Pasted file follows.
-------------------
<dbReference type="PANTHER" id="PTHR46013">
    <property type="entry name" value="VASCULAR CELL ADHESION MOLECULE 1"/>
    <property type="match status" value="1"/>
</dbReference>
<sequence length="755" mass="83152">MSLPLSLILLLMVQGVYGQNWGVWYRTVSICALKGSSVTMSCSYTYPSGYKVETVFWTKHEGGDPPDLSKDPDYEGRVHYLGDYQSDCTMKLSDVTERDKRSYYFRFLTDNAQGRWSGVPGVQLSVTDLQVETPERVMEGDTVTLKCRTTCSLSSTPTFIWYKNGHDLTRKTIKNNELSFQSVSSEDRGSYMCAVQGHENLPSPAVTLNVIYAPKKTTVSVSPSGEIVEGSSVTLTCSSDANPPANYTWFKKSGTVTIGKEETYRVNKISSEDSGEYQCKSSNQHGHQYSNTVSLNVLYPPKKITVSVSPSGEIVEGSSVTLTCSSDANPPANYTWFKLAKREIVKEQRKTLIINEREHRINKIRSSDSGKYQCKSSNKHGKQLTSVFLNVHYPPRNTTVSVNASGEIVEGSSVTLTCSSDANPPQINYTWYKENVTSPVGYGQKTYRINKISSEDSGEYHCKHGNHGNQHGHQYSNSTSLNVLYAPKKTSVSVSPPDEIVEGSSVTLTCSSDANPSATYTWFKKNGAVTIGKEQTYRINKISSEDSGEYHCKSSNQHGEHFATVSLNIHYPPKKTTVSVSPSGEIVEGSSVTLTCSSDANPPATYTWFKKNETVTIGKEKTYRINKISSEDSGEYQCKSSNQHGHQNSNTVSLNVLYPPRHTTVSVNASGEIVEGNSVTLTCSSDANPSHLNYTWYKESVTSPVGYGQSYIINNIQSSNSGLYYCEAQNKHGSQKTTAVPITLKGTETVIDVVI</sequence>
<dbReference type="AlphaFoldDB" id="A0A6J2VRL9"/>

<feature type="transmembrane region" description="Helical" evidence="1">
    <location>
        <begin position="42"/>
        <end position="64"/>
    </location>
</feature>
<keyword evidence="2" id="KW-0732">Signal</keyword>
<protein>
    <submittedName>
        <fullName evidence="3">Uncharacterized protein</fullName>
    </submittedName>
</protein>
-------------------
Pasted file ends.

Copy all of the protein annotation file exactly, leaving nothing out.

<dbReference type="PANTHER" id="PTHR46013">
    <property type="entry name" value="VASCULAR CELL ADHESION MOLECULE 1"/>
    <property type="match status" value="1"/>
</dbReference>
<sequence length="755" mass="83152">MSLPLSLILLLMVQGVYGQNWGVWYRTVSICALKGSSVTMSCSYTYPSGYKVETVFWTKHEGGDPPDLSKDPDYEGRVHYLGDYQSDCTMKLSDVTERDKRSYYFRFLTDNAQGRWSGVPGVQLSVTDLQVETPERVMEGDTVTLKCRTTCSLSSTPTFIWYKNGHDLTRKTIKNNELSFQSVSSEDRGSYMCAVQGHENLPSPAVTLNVIYAPKKTTVSVSPSGEIVEGSSVTLTCSSDANPPANYTWFKKSGTVTIGKEETYRVNKISSEDSGEYQCKSSNQHGHQYSNTVSLNVLYPPKKITVSVSPSGEIVEGSSVTLTCSSDANPPANYTWFKLAKREIVKEQRKTLIINEREHRINKIRSSDSGKYQCKSSNKHGKQLTSVFLNVHYPPRNTTVSVNASGEIVEGSSVTLTCSSDANPPQINYTWYKENVTSPVGYGQKTYRINKISSEDSGEYHCKHGNHGNQHGHQYSNSTSLNVLYAPKKTSVSVSPPDEIVEGSSVTLTCSSDANPSATYTWFKKNGAVTIGKEQTYRINKISSEDSGEYHCKSSNQHGEHFATVSLNIHYPPKKTTVSVSPSGEIVEGSSVTLTCSSDANPPATYTWFKKNETVTIGKEKTYRINKISSEDSGEYQCKSSNQHGHQNSNTVSLNVLYPPRHTTVSVNASGEIVEGNSVTLTCSSDANPSHLNYTWYKESVTSPVGYGQSYIINNIQSSNSGLYYCEAQNKHGSQKTTAVPITLKGTETVIDVVI</sequence>
<dbReference type="AlphaFoldDB" id="A0A6J2VRL9"/>

<feature type="transmembrane region" description="Helical" evidence="1">
    <location>
        <begin position="42"/>
        <end position="64"/>
    </location>
</feature>
<keyword evidence="2" id="KW-0732">Signal</keyword>
<protein>
    <submittedName>
        <fullName evidence="3">Uncharacterized protein</fullName>
    </submittedName>
</protein>